SEC charges Energy XXI founder

Post Thumbnail

The federal government charged Houston-based Energy XXI founder John Schiller on Monday with failing to disclose more than $10 million in personal loans and perks from corporate vendors and board members in exchange for contracts and appointments.

The U.S. Securities and Exchange Commission alleges Schiller engaged in pay-for-play with vendors dating back to 2014, personally receiving $7.5 million in undisclosed loans with companies that were awarded business contracts with Energy XXI. Schiller also was given a $3 million loan from a large Energy XXI shareholder who subsequently became a board member.

Schiller, who left Energy XXI in early 2017 after it emerged from bankruptcy, agreed to pay a $180,000 penalty and to a five-year ban from serving as an officer or board director of a public company. Schiller consented to the penalties without admitting or denying fault, the SEC said.

“Executives of public companies have a duty to act in the best interests of investors,” said Anita Bandy, an SEC assistant director of enforcement. “Secret backroom deals for the benefit of corporate insiders violate those duties and deprive investors of important information.”

Energy XXI emerged last year from bankruptcy with the tweaked name Energy XXI Gulf Coast. The offshore oil and gas company agreed to be bought in June by a privately held Dallas company, Cox Oil,  for more than $300 million, a deal that will bring an end to what was once largest publicly traded independent producer in the shallow Gulf of Mexico.

The SEC said the $3 million loan for Schiller came from former board member Norman Louie, a portfolio manager at Energy XXI’s then-largest shareholder Mount Kellett Capital Management. Louie was appointed to Energy XXI’s board just weeks later. The SEC alleges Schiller did not disclose the vendor loans or the Louie loan to Energy XXI.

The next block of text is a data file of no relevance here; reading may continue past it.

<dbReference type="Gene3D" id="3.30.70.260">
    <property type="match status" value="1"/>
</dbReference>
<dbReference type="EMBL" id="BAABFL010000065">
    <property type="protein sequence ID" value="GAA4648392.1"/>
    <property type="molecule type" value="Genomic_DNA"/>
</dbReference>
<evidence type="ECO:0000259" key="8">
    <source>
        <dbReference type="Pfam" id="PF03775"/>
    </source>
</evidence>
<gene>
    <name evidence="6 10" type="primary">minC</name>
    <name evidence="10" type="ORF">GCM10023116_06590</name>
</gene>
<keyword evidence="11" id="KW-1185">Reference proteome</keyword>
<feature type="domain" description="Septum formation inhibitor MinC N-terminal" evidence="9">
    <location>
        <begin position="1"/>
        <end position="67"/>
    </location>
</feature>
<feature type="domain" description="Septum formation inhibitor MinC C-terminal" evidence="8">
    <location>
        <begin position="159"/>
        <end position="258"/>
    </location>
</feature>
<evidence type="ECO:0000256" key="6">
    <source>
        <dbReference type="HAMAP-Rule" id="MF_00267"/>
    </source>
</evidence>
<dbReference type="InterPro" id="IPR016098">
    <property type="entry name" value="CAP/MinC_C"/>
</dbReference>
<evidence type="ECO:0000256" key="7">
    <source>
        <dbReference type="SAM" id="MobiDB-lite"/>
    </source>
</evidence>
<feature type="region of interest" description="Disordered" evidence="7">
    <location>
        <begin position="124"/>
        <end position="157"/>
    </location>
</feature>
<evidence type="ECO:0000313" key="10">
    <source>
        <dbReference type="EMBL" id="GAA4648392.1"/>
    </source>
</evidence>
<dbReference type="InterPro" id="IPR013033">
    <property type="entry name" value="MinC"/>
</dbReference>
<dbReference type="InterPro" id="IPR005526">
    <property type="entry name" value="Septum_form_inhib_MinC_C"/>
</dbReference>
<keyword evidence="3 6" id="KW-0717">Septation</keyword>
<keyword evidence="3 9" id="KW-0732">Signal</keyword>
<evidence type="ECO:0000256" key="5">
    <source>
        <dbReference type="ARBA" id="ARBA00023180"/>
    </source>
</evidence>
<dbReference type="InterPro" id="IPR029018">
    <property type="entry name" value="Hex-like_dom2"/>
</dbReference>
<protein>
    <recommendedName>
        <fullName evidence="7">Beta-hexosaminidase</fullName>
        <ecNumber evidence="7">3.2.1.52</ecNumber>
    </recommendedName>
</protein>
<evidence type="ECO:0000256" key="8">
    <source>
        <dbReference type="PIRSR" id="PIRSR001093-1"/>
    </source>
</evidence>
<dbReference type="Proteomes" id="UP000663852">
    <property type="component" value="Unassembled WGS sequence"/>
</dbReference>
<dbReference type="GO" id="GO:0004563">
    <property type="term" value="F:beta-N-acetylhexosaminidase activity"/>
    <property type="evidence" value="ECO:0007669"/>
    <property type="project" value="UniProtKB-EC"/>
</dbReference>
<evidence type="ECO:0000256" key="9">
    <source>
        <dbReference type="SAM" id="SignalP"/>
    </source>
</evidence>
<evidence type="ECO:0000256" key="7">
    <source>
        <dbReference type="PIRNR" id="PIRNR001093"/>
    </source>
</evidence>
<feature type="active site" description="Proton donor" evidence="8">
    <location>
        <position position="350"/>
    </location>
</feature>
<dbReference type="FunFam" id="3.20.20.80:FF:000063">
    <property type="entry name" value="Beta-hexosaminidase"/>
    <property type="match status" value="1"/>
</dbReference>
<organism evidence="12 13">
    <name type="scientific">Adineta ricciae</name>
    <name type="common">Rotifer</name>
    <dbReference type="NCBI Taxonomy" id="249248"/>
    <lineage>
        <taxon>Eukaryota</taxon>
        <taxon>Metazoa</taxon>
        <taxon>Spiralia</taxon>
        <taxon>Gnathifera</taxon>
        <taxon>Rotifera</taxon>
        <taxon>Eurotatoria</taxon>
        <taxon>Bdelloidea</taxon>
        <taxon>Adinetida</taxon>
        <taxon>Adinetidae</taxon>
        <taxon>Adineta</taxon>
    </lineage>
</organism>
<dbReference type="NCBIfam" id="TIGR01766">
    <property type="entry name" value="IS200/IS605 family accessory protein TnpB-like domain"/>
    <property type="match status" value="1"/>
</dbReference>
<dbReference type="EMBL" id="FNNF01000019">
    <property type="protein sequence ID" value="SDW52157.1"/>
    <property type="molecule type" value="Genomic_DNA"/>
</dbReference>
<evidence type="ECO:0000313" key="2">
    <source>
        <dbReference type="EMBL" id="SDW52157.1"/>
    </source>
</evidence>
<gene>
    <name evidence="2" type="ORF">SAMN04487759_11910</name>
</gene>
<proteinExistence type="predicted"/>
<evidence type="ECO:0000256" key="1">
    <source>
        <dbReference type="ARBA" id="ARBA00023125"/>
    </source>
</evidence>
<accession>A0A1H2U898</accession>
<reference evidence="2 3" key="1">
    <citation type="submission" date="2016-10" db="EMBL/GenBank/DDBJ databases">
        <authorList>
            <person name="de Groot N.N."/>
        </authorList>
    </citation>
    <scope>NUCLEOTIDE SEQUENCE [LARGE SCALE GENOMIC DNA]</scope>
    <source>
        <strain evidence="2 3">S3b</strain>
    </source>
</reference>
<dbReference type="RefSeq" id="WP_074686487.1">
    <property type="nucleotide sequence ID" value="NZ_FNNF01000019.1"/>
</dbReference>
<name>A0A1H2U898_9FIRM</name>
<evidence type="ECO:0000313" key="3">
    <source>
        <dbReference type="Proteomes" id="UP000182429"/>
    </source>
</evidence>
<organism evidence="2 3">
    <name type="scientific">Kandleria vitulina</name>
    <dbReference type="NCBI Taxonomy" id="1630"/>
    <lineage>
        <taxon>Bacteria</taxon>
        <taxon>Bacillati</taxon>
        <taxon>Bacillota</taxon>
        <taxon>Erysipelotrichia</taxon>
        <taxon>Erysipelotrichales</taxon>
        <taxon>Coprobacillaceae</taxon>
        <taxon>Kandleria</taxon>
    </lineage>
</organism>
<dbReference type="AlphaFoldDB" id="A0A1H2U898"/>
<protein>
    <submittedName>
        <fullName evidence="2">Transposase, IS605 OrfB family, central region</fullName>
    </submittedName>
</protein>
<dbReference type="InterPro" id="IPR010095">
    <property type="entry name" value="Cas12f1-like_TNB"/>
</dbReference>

The SEC also said Schiller received undisclosed compensation and perks in the form of lavish social events, first-class travel, a shopping spree, donations to Schiller-preferred charities, legal expenses for personal matters and an office bar stocked with high-end liquor and cigars. Overall, Energy XXI failed to report more than $1 million in excess compensation to Schiller over a five-year period.

Schiller was investigated internally dating back to 2015 for taking personal loans from Energy XXI vendors and a board member. He was first stripped of his chairman’s title and later forced out of the CEO post and off the board.

Energy XXI was formed in 2005 by Schiller and, in less than a decade, went on a buying spree of more than $5 billion to build up its shallow Gulf acreage, including acquiring $1 billion in assets from Exxon Mobil.

The company’s expansion peaked in June 2014 when it closed a deal to buy rival EPL Oil & Gas for $2.3 billion, including the assumption of about $800 million in debt. In hindsight, the timing couldn’t have been worse.

That same month U.S. oil prices peaked above $107 a barrel. Soon after oil prices began their slide, accelerating into free fall that hit bottom in February 2016 at just above $26 a barrel.

Two months later, Energy XXI filed for bankruptcy with about $2.8 billion in debt. Energy XXI certainly wasn’t alone. More than 300 U.S. energy companies, including about 160 based out of Texas, filed for bankruptcy following the 2014 collapse in oil prices.

The SEC said the investigation remains ongoing.